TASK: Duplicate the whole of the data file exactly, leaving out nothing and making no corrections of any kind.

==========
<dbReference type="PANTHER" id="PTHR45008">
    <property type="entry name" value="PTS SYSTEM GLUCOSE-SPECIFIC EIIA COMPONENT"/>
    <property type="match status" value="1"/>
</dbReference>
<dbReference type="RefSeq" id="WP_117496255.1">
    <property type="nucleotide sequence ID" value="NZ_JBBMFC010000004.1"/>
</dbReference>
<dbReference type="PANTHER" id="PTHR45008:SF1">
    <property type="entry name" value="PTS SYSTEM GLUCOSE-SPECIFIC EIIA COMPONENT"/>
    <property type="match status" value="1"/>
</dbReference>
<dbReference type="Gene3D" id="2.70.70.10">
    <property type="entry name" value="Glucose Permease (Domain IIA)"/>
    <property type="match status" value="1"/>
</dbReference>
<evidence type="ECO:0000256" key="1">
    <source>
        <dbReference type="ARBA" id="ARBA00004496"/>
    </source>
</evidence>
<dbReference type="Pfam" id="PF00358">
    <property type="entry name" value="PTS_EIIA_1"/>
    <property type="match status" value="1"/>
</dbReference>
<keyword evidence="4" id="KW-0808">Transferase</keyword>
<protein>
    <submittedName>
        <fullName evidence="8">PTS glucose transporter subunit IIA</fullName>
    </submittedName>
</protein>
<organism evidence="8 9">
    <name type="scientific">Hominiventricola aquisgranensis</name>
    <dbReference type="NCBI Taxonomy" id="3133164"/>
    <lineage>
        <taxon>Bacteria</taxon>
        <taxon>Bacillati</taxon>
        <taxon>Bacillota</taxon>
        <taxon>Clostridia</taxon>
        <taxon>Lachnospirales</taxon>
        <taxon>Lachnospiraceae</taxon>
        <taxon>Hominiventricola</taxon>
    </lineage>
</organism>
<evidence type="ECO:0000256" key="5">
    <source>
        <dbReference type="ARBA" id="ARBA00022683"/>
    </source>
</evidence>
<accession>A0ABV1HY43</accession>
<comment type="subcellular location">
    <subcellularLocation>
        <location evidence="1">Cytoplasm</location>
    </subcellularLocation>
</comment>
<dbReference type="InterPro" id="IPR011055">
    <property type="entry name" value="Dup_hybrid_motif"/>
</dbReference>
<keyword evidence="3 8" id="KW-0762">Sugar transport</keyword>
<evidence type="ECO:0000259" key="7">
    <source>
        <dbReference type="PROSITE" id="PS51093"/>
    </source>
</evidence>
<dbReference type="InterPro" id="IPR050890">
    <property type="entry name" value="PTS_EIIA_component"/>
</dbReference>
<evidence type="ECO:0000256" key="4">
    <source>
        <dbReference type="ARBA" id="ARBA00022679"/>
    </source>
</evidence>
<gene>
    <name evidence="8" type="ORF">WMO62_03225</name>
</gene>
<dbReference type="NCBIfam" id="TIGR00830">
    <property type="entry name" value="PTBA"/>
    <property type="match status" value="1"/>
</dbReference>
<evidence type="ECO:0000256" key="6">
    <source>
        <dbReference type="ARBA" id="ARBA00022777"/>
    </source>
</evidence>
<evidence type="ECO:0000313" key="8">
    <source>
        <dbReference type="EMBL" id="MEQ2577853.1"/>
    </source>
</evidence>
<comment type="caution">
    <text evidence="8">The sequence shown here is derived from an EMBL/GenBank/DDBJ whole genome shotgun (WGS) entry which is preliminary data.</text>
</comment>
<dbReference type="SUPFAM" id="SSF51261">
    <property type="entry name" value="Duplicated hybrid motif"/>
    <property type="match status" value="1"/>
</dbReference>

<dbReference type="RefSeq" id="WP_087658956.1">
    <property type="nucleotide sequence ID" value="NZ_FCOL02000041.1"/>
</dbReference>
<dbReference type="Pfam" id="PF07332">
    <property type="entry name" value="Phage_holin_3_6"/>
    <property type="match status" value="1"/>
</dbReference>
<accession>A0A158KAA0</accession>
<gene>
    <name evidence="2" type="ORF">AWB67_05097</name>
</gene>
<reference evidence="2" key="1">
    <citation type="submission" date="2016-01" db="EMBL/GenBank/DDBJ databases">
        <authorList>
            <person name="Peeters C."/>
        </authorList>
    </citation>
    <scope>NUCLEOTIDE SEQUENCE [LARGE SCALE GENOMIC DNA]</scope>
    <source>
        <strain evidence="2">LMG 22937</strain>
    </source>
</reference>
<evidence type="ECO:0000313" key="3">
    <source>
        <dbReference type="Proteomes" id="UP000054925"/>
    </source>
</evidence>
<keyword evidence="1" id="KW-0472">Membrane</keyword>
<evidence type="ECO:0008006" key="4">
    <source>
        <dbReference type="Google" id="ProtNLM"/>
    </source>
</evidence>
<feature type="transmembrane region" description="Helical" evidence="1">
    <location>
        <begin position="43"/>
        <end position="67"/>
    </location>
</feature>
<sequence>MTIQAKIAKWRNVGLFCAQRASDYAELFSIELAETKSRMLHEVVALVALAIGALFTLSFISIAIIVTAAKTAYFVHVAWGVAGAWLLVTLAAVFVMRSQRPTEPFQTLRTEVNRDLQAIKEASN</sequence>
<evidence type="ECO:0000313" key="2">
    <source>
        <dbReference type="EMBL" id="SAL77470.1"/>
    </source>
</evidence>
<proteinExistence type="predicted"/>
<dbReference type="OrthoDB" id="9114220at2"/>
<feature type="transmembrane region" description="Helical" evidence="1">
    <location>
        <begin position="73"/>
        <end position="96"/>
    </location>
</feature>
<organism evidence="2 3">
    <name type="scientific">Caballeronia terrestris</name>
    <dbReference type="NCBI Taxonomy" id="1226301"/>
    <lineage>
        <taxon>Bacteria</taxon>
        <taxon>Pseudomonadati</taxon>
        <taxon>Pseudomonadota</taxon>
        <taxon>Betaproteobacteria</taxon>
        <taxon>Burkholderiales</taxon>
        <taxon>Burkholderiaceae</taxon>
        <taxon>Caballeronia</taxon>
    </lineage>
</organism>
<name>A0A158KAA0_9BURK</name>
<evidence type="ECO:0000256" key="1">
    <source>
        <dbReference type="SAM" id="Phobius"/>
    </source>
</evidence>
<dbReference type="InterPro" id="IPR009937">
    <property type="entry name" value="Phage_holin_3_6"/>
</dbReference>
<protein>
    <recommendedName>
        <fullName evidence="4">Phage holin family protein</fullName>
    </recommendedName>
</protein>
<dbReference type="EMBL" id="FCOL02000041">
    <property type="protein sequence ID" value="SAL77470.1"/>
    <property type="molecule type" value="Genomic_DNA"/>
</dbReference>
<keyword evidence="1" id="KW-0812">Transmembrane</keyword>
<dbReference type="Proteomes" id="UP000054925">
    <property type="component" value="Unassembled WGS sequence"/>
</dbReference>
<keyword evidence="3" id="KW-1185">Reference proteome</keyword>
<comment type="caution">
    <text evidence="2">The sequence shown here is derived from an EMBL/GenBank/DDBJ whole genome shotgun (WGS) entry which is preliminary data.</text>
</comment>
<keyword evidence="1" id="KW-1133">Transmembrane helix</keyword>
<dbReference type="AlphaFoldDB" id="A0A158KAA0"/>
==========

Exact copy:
<dbReference type="PANTHER" id="PTHR45008">
    <property type="entry name" value="PTS SYSTEM GLUCOSE-SPECIFIC EIIA COMPONENT"/>
    <property type="match status" value="1"/>
</dbReference>
<dbReference type="RefSeq" id="WP_117496255.1">
    <property type="nucleotide sequence ID" value="NZ_JBBMFC010000004.1"/>
</dbReference>
<dbReference type="PANTHER" id="PTHR45008:SF1">
    <property type="entry name" value="PTS SYSTEM GLUCOSE-SPECIFIC EIIA COMPONENT"/>
    <property type="match status" value="1"/>
</dbReference>
<dbReference type="Gene3D" id="2.70.70.10">
    <property type="entry name" value="Glucose Permease (Domain IIA)"/>
    <property type="match status" value="1"/>
</dbReference>
<evidence type="ECO:0000256" key="1">
    <source>
        <dbReference type="ARBA" id="ARBA00004496"/>
    </source>
</evidence>
<dbReference type="Pfam" id="PF00358">
    <property type="entry name" value="PTS_EIIA_1"/>
    <property type="match status" value="1"/>
</dbReference>
<keyword evidence="4" id="KW-0808">Transferase</keyword>
<protein>
    <submittedName>
        <fullName evidence="8">PTS glucose transporter subunit IIA</fullName>
    </submittedName>
</protein>
<organism evidence="8 9">
    <name type="scientific">Hominiventricola aquisgranensis</name>
    <dbReference type="NCBI Taxonomy" id="3133164"/>
    <lineage>
        <taxon>Bacteria</taxon>
        <taxon>Bacillati</taxon>
        <taxon>Bacillota</taxon>
        <taxon>Clostridia</taxon>
        <taxon>Lachnospirales</taxon>
        <taxon>Lachnospiraceae</taxon>
        <taxon>Hominiventricola</taxon>
    </lineage>
</organism>
<evidence type="ECO:0000256" key="5">
    <source>
        <dbReference type="ARBA" id="ARBA00022683"/>
    </source>
</evidence>
<accession>A0ABV1HY43</accession>
<comment type="subcellular location">
    <subcellularLocation>
        <location evidence="1">Cytoplasm</location>
    </subcellularLocation>
</comment>
<dbReference type="InterPro" id="IPR011055">
    <property type="entry name" value="Dup_hybrid_motif"/>
</dbReference>
<keyword evidence="3 8" id="KW-0762">Sugar transport</keyword>
<evidence type="ECO:0000259" key="7">
    <source>
        <dbReference type="PROSITE" id="PS51093"/>
    </source>
</evidence>
<dbReference type="InterPro" id="IPR050890">
    <property type="entry name" value="PTS_EIIA_component"/>
</dbReference>
<evidence type="ECO:0000256" key="4">
    <source>
        <dbReference type="ARBA" id="ARBA00022679"/>
    </source>
</evidence>
<gene>
    <name evidence="8" type="ORF">WMO62_03225</name>
</gene>
<dbReference type="NCBIfam" id="TIGR00830">
    <property type="entry name" value="PTBA"/>
    <property type="match status" value="1"/>
</dbReference>
<evidence type="ECO:0000256" key="6">
    <source>
        <dbReference type="ARBA" id="ARBA00022777"/>
    </source>
</evidence>
<evidence type="ECO:0000313" key="8">
    <source>
        <dbReference type="EMBL" id="MEQ2577853.1"/>
    </source>
</evidence>
<comment type="caution">
    <text evidence="8">The sequence shown here is derived from an EMBL/GenBank/DDBJ whole genome shotgun (WGS) entry which is preliminary data.</text>
</comment>
<dbReference type="SUPFAM" id="SSF51261">
    <property type="entry name" value="Duplicated hybrid motif"/>
    <property type="match status" value="1"/>
</dbReference>

<dbReference type="RefSeq" id="WP_087658956.1">
    <property type="nucleotide sequence ID" value="NZ_FCOL02000041.1"/>
</dbReference>
<dbReference type="Pfam" id="PF07332">
    <property type="entry name" value="Phage_holin_3_6"/>
    <property type="match status" value="1"/>
</dbReference>
<accession>A0A158KAA0</accession>
<gene>
    <name evidence="2" type="ORF">AWB67_05097</name>
</gene>
<reference evidence="2" key="1">
    <citation type="submission" date="2016-01" db="EMBL/GenBank/DDBJ databases">
        <authorList>
            <person name="Peeters C."/>
        </authorList>
    </citation>
    <scope>NUCLEOTIDE SEQUENCE [LARGE SCALE GENOMIC DNA]</scope>
    <source>
        <strain evidence="2">LMG 22937</strain>
    </source>
</reference>
<evidence type="ECO:0000313" key="3">
    <source>
        <dbReference type="Proteomes" id="UP000054925"/>
    </source>
</evidence>
<keyword evidence="1" id="KW-0472">Membrane</keyword>
<evidence type="ECO:0008006" key="4">
    <source>
        <dbReference type="Google" id="ProtNLM"/>
    </source>
</evidence>
<feature type="transmembrane region" description="Helical" evidence="1">
    <location>
        <begin position="43"/>
        <end position="67"/>
    </location>
</feature>
<sequence>MTIQAKIAKWRNVGLFCAQRASDYAELFSIELAETKSRMLHEVVALVALAIGALFTLSFISIAIIVTAAKTAYFVHVAWGVAGAWLLVTLAAVFVMRSQRPTEPFQTLRTEVNRDLQAIKEASN</sequence>
<evidence type="ECO:0000313" key="2">
    <source>
        <dbReference type="EMBL" id="SAL77470.1"/>
    </source>
</evidence>
<proteinExistence type="predicted"/>
<dbReference type="OrthoDB" id="9114220at2"/>
<feature type="transmembrane region" description="Helical" evidence="1">
    <location>
        <begin position="73"/>
        <end position="96"/>
    </location>
</feature>
<organism evidence="2 3">
    <name type="scientific">Caballeronia terrestris</name>
    <dbReference type="NCBI Taxonomy" id="1226301"/>
    <lineage>
        <taxon>Bacteria</taxon>
        <taxon>Pseudomonadati</taxon>
        <taxon>Pseudomonadota</taxon>
        <taxon>Betaproteobacteria</taxon>
        <taxon>Burkholderiales</taxon>
        <taxon>Burkholderiaceae</taxon>
        <taxon>Caballeronia</taxon>
    </lineage>
</organism>
<name>A0A158KAA0_9BURK</name>
<evidence type="ECO:0000256" key="1">
    <source>
        <dbReference type="SAM" id="Phobius"/>
    </source>
</evidence>
<dbReference type="InterPro" id="IPR009937">
    <property type="entry name" value="Phage_holin_3_6"/>
</dbReference>
<protein>
    <recommendedName>
        <fullName evidence="4">Phage holin family protein</fullName>
    </recommendedName>
</protein>
<dbReference type="EMBL" id="FCOL02000041">
    <property type="protein sequence ID" value="SAL77470.1"/>
    <property type="molecule type" value="Genomic_DNA"/>
</dbReference>
<keyword evidence="1" id="KW-0812">Transmembrane</keyword>
<dbReference type="Proteomes" id="UP000054925">
    <property type="component" value="Unassembled WGS sequence"/>
</dbReference>
<keyword evidence="3" id="KW-1185">Reference proteome</keyword>
<comment type="caution">
    <text evidence="2">The sequence shown here is derived from an EMBL/GenBank/DDBJ whole genome shotgun (WGS) entry which is preliminary data.</text>
</comment>
<keyword evidence="1" id="KW-1133">Transmembrane helix</keyword>
<dbReference type="AlphaFoldDB" id="A0A158KAA0"/>